Lyrics:

I have always found satisfaction in artists who put craftsmanship into lyricism that is profound and meaningful. I would say that this is a number one mission for groups in this genre, because the message is central to the craft… sometimes too central. Many times I feel like Christian music pours so much into the lyrical content that the craft itself qualitatively diminishes. In my experiences where that is the case, the lyrics may be heartfelt and potent when pen hits paper, but on record it feels forced. With that said, I believe that these artists truly pour themselves into what they write, lyrically. When listening to We Will Not Be Shaken, I hear a lot of the same themes you would expect to hear on a Hillsong or Rend Collective album, which doesn’t necessarily mean it’s sub par. The greatest thing about the lyrics on this record is that they are back dropped against some pretty stellar instrumentation. It automatically makes them sound much more convincing.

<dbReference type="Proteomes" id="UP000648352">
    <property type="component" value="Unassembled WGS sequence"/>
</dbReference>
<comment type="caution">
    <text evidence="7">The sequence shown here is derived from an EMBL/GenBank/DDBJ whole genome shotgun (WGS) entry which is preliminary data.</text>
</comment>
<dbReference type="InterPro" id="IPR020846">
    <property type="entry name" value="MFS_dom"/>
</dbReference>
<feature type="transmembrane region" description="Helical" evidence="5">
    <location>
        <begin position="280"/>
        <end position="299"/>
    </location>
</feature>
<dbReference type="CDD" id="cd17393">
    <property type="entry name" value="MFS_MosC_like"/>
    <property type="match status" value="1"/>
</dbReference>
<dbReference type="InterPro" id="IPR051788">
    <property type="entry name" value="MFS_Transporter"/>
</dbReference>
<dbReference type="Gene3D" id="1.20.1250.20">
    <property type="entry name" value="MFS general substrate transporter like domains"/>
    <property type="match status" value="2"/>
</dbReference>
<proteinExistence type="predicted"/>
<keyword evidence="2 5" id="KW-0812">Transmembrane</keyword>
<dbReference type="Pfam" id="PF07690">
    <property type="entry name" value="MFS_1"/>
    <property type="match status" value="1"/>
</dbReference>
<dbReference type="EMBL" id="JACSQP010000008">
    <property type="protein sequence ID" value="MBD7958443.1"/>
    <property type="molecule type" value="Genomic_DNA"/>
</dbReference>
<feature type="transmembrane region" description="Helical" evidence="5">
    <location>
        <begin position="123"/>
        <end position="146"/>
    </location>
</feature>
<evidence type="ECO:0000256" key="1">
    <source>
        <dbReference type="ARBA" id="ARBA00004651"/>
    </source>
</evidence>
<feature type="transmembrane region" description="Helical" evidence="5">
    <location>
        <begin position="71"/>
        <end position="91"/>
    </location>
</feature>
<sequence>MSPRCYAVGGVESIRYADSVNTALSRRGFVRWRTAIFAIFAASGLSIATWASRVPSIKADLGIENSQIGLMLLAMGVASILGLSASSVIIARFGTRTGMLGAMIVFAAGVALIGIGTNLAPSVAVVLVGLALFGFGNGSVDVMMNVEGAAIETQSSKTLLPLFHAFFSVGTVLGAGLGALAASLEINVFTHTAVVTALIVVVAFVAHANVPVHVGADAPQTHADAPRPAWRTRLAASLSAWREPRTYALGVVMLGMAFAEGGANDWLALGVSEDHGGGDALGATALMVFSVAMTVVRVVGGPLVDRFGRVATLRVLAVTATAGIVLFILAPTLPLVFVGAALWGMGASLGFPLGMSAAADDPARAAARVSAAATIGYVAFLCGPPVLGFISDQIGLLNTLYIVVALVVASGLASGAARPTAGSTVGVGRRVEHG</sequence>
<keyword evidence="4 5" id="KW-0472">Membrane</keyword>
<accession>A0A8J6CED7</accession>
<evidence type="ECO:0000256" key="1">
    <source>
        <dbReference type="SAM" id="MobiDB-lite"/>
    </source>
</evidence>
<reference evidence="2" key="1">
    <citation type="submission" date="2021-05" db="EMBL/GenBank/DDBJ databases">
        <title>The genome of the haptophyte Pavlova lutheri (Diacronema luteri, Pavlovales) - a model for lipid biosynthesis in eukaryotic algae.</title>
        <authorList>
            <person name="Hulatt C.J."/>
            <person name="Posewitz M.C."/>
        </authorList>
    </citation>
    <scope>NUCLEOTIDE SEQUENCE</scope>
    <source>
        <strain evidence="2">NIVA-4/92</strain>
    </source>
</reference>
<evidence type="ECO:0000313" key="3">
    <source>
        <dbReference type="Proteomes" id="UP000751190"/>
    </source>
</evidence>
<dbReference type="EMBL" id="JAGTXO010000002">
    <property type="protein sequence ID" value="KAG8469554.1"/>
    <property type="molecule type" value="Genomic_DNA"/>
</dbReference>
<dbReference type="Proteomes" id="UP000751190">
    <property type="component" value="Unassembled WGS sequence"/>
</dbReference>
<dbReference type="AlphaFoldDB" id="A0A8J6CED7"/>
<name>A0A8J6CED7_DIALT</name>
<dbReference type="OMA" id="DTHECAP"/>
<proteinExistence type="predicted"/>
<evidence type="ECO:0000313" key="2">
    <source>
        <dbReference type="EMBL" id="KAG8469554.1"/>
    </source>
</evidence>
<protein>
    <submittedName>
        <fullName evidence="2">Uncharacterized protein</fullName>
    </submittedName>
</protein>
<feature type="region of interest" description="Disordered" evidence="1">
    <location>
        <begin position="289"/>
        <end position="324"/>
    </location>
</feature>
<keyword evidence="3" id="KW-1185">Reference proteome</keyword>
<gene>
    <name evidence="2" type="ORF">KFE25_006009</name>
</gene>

Promo for We Will Not Be Shaken photo credit: lourderthanmusic.com
Promo for We Will Not Be Shaken photo credit: lourderthanmusic.com

Production:

This will look a little different, because We Will Not Be Shaken is not something done in house. This is a live record. It’s an outdoor stage on the face of a bluff where the sound travels exponentially more than a recording studio. Treading the same lines of instrumental post rock, the production in this album focuses more on the ambiance and gentleness of the instrumentation. What it leaves is more room for this is vocals, which are the dominant element in the mix. When you hear those acoustic lines that are more stripped down, it’s emblazoned by this atmospheric aura that makes the sound more relaxed and easy on the ears. I really dig it. The way that many parts in the songs transition from these simple lines and climb into these bombastic climaxes is effective.

Conclusion:

Guys, I’m stumped. I found a worship album that is beautifully crafted, live, has a ton of replay value, and continues to grow on me. I don’t have that much to complain about with this record, but I’m still slowly transitioning into this new style of worship – I’m more stuck on my go to hymns that I grew up with. For what it is, this is pretty top notch. I’m excited to see where this group goes, where they’re called, and how each of these artists expand – in faith and music.

Score: 90/100